2: raise the peak-antenna higher up. so that it is closer to the positive sweet spot.
attach it to the end of a straw or something.




by the way. the giza pyramids well, was a sand hole, filled with saltwater.
thomas  "cluster-mid" trawoger, put sand and saltwater into his copper loop.

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Offline nightwynd

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nitinnum, If I'm getting you right,  I've made the following adjustments:

1. Removed the ground plug (wire or w/e)
2. Added a coil in (what I presume to be) the sweet spot for the upper antenna
3. Added a support structure to keep the upper antenna in place (wood or plastic - non-conductive I assume)
4. Drawing wires is tedious, so let us assume that each coil is electrically connected to it's corresponding metal surface

Any Idea what would be an ideal material to build the pyramid structure itself out of? I was thinking either wood, or clear acrylic plastic. Or would an open framework work even better, and just wrap the metals around it in the proper spots?

Let me know, and I'll update again tomorrow. It's definately taking shape, once I'm happy with it I'll assemble a list of material requirements and do a little shopping to see If I can get everything local here...any idea on what size capacitor you'd be looking for on a 2 foot pyramid?

Nightwynd.

Offline wile_coyote7

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@nightwynd

Great graphic design work!!!

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Offline nitinnun

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lower the base-antenna, so it is 1 inch above the floor.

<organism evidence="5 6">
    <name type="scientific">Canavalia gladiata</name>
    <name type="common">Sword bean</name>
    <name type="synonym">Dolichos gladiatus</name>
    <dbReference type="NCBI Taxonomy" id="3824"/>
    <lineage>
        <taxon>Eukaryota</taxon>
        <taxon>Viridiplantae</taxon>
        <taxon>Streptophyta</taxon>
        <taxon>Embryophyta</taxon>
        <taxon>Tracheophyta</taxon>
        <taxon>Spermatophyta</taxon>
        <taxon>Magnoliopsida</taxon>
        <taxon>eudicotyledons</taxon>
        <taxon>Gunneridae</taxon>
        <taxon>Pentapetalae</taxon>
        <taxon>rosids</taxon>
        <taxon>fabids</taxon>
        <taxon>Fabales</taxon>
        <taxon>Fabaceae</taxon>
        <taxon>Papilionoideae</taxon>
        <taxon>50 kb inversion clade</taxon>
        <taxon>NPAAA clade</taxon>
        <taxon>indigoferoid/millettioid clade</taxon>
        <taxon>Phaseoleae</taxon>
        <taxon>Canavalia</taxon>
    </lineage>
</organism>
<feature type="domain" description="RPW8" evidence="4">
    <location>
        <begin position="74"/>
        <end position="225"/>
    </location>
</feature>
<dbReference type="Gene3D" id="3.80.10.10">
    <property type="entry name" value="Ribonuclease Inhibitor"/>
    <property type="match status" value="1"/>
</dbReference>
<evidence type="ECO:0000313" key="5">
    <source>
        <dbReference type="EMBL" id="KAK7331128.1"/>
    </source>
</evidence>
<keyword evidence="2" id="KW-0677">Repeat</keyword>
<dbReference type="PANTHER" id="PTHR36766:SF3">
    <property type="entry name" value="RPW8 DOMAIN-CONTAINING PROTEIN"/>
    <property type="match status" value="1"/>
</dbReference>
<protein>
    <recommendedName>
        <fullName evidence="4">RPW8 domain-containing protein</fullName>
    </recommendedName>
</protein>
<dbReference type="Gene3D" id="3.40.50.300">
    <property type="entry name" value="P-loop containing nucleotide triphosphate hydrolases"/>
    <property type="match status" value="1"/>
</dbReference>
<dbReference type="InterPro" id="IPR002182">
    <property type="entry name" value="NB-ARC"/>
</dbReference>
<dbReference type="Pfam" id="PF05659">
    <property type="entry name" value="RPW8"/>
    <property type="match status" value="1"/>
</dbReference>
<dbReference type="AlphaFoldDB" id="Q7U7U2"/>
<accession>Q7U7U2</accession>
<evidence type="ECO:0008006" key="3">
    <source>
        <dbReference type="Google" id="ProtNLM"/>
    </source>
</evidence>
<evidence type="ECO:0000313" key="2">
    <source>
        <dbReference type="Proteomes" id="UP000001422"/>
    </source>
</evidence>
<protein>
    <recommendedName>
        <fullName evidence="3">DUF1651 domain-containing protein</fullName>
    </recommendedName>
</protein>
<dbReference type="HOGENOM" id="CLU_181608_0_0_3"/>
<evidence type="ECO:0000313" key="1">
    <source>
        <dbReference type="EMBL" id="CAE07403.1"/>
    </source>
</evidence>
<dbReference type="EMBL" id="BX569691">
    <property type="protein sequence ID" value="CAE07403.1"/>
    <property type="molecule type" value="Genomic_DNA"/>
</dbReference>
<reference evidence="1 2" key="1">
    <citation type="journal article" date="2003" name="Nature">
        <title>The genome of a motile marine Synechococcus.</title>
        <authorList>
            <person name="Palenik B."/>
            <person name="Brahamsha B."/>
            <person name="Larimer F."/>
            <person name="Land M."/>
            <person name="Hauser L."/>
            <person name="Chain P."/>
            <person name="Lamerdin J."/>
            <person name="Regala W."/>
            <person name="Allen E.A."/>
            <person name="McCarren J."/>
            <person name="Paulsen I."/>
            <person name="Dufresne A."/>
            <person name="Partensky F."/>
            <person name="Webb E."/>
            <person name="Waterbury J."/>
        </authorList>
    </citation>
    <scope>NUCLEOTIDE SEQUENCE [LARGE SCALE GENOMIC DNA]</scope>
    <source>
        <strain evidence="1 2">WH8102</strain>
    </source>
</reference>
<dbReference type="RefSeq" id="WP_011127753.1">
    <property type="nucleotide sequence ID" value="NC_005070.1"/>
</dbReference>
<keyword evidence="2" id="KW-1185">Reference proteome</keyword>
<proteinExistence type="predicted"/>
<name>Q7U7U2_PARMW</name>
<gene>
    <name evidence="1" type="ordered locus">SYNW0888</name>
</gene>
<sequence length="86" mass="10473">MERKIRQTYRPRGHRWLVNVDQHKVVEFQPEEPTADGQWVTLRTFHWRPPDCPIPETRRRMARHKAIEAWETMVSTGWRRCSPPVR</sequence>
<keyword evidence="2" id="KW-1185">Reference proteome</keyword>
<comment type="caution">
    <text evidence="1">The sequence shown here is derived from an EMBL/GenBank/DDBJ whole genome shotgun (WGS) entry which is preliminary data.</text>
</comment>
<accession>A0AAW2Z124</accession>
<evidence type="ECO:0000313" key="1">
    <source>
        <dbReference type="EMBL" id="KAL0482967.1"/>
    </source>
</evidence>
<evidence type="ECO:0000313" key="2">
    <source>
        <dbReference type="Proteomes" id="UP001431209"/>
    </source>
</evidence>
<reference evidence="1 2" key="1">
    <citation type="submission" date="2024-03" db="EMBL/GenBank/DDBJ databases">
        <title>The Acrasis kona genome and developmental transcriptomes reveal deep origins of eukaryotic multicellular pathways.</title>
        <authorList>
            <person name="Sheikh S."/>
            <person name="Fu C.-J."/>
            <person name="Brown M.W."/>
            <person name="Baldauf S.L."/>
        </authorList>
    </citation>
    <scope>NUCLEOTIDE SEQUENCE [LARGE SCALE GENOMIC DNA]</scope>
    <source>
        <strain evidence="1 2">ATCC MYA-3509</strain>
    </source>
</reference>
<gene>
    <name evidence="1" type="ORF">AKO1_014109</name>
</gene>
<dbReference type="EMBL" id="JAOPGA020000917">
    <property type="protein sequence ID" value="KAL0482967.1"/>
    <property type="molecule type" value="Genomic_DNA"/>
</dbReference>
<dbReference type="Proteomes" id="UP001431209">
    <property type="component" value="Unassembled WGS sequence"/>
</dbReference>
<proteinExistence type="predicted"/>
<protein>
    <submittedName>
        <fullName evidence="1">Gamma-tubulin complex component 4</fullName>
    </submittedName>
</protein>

and add a little more copper to the peak, and a little less aluminum to the base.
so that the copper is 40% surface area, and the aluminum is 60% surface area.

other than that, the design looks like what i planned in my mind.

Offline nitinnun

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here is how i want to make the pyramid:

1: cut many layers of big cheap rosin-paper from the hardware store, into triangles.
(they sell huge rolls of it for only $8.)

2: make the peak 76 degree's, and the 2 base angles 52 degree's. like the giza pyramids.

3: cup the peak off of each triangle, where you want the copper and aluminum to sepperate.
(if the triangle is made of several layers of paper, than duct tape them together at the edges)

4: wrap the peak in copper foil, and the base in aluminum foil.
(this is the easiest way to control the distribution of metals. trust me)

5: punch holes on the sides of each triangle. then zip tie 4 triangles together, into a pyramid.
(this will work, as long as the metals touch electrically. the pyramid does not require its metals to be in 1 solid isotope.)
(zip ties are cheap in bulk, at the hardware store.)

6: insulate the peak from the base. then secure the copper peak to the aluminum base.


you may have to be creative about making the edges secure. i wanted to bend one inch of each triangle side, into a "seam". then connect the seam of one triangle, to the seam of another triangle.

this "seam" technique would create an imperfect pyramid. but it should still work well enough for what we want. since most of the effect is due to the pyramids sides, and not the edges.

Free Energy | searching for free energy and discussing free energy